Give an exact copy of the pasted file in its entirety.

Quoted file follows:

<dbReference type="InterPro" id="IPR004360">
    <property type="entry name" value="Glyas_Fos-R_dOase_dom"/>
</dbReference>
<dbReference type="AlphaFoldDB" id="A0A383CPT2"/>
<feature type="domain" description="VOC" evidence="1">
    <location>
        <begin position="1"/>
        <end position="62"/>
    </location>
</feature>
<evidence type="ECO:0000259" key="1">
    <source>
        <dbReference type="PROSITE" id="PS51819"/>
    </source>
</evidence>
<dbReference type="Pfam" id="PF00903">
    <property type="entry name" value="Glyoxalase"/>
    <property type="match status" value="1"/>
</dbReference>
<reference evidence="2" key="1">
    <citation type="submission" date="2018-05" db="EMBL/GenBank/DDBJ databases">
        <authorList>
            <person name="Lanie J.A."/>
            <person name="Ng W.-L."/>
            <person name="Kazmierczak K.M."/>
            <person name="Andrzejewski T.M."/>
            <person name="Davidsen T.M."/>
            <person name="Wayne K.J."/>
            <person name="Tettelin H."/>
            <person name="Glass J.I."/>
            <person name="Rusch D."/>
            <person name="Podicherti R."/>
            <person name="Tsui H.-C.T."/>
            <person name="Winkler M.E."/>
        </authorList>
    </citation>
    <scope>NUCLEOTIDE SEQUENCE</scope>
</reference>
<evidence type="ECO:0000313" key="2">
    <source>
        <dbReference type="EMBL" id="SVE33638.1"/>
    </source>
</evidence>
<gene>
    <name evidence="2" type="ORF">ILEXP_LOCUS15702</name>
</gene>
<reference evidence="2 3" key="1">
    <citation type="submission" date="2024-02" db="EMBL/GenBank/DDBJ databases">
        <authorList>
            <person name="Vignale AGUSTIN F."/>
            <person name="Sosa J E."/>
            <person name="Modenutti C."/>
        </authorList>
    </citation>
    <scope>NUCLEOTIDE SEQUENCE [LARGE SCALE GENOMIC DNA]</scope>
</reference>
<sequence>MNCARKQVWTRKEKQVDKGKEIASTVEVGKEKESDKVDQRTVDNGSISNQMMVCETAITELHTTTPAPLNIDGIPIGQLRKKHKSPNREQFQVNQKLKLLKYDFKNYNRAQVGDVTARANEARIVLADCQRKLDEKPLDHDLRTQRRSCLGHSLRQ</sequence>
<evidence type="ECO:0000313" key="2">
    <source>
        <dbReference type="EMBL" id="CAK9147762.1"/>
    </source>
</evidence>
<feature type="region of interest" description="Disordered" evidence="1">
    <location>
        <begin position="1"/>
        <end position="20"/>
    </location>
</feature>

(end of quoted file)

<dbReference type="InterPro" id="IPR004360">
    <property type="entry name" value="Glyas_Fos-R_dOase_dom"/>
</dbReference>
<dbReference type="AlphaFoldDB" id="A0A383CPT2"/>
<feature type="domain" description="VOC" evidence="1">
    <location>
        <begin position="1"/>
        <end position="62"/>
    </location>
</feature>
<evidence type="ECO:0000259" key="1">
    <source>
        <dbReference type="PROSITE" id="PS51819"/>
    </source>
</evidence>
<dbReference type="Pfam" id="PF00903">
    <property type="entry name" value="Glyoxalase"/>
    <property type="match status" value="1"/>
</dbReference>
<reference evidence="2" key="1">
    <citation type="submission" date="2018-05" db="EMBL/GenBank/DDBJ databases">
        <authorList>
            <person name="Lanie J.A."/>
            <person name="Ng W.-L."/>
            <person name="Kazmierczak K.M."/>
            <person name="Andrzejewski T.M."/>
            <person name="Davidsen T.M."/>
            <person name="Wayne K.J."/>
            <person name="Tettelin H."/>
            <person name="Glass J.I."/>
            <person name="Rusch D."/>
            <person name="Podicherti R."/>
            <person name="Tsui H.-C.T."/>
            <person name="Winkler M.E."/>
        </authorList>
    </citation>
    <scope>NUCLEOTIDE SEQUENCE</scope>
</reference>
<evidence type="ECO:0000313" key="2">
    <source>
        <dbReference type="EMBL" id="SVE33638.1"/>
    </source>
</evidence>
<gene>
    <name evidence="2" type="ORF">ILEXP_LOCUS15702</name>
</gene>
<reference evidence="2 3" key="1">
    <citation type="submission" date="2024-02" db="EMBL/GenBank/DDBJ databases">
        <authorList>
            <person name="Vignale AGUSTIN F."/>
            <person name="Sosa J E."/>
            <person name="Modenutti C."/>
        </authorList>
    </citation>
    <scope>NUCLEOTIDE SEQUENCE [LARGE SCALE GENOMIC DNA]</scope>
</reference>
<sequence>MNCARKQVWTRKEKQVDKGKEIASTVEVGKEKESDKVDQRTVDNGSISNQMMVCETAITELHTTTPAPLNIDGIPIGQLRKKHKSPNREQFQVNQKLKLLKYDFKNYNRAQVGDVTARANEARIVLADCQRKLDEKPLDHDLRTQRRSCLGHSLRQ</sequence>
<evidence type="ECO:0000313" key="2">
    <source>
        <dbReference type="EMBL" id="CAK9147762.1"/>
    </source>
</evidence>
<feature type="region of interest" description="Disordered" evidence="1">
    <location>
        <begin position="1"/>
        <end position="20"/>
    </location>
</feature>